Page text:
The financial state of the company
- How are their financials, have they paid taxes, are the VAT liable, do they have tax debts?
Tax data is a sign of how the company is operating. And when choosing a business service provider to help you ensure that your reporting is done in time, you would like them to lead by example. You can buy this information from credit data reporting databases. There are also some instructions on how to analyse the data. Or you can pull this data from e-Business Register. Estonian Tax and Customs Board also has e-services from where you can get this data. See the Available resources section below.
General feedback about the services
Besides legal and tax information, pay attention to feedback to from customers and business partners. When choosing a service provider, you can also ask proactively for feedback from social media platforms.
Choosing a service provider from Marketplace vs search engines
When you choose a business service provider that is listed in our Marketplace, the research that we have spoken about in this article has already been done by us, as well as some additional checks. If you do search around the web for other service providers, we advise you to at least consider the questions brought out above.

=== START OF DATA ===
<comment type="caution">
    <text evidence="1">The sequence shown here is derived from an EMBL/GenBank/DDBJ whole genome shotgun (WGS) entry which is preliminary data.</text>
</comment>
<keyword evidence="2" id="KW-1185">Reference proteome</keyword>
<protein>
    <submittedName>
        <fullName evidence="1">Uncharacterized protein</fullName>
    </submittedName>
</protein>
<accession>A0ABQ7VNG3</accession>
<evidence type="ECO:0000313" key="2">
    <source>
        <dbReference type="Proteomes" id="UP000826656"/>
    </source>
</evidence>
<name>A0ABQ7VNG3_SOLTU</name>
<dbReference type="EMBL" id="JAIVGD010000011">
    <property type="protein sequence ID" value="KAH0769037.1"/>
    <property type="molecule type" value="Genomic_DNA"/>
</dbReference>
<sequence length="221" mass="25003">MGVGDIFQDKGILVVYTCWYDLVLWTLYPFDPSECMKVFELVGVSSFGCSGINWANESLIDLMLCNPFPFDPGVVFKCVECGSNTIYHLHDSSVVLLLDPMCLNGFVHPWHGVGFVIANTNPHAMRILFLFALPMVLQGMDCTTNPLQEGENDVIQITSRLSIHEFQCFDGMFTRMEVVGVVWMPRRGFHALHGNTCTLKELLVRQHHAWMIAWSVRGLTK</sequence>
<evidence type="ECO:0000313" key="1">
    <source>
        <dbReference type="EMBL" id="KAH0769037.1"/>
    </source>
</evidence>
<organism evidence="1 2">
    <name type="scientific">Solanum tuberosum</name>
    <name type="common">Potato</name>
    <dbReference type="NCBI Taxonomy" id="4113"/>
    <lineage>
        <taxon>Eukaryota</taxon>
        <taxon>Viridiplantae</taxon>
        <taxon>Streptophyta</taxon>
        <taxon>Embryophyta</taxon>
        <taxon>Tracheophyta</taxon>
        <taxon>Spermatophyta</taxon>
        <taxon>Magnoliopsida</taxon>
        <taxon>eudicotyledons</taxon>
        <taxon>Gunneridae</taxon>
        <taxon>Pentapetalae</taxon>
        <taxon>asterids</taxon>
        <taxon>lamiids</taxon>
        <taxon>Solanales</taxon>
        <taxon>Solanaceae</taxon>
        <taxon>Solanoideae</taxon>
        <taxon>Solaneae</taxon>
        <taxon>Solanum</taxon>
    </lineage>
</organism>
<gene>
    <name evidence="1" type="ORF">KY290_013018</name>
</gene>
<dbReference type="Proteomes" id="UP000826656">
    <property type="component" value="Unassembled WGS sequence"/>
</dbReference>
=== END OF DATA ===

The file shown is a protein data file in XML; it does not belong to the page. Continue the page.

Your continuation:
Same should apply to any counterparty of a business relationship you wish to pursue. Check below for a comprehensive overview of available public databases put together by the Estonian Tax and Customs Board.
Estonian Tax and Customs Board has compiled a comprehensive overview of available public resources you can use to conduct research on business partners or corporate customers prior to entering into business transactions with them.
Majority of these online inquiries are available for free, for some, you will need to pay a moderate sum of money.
Besides public resources, you can contact private sector companies, who offer background checks, credit checks and due diligence as a service.
If you wish to read a slightly consolidated version of the available online databases and transparency, read an article in our blog.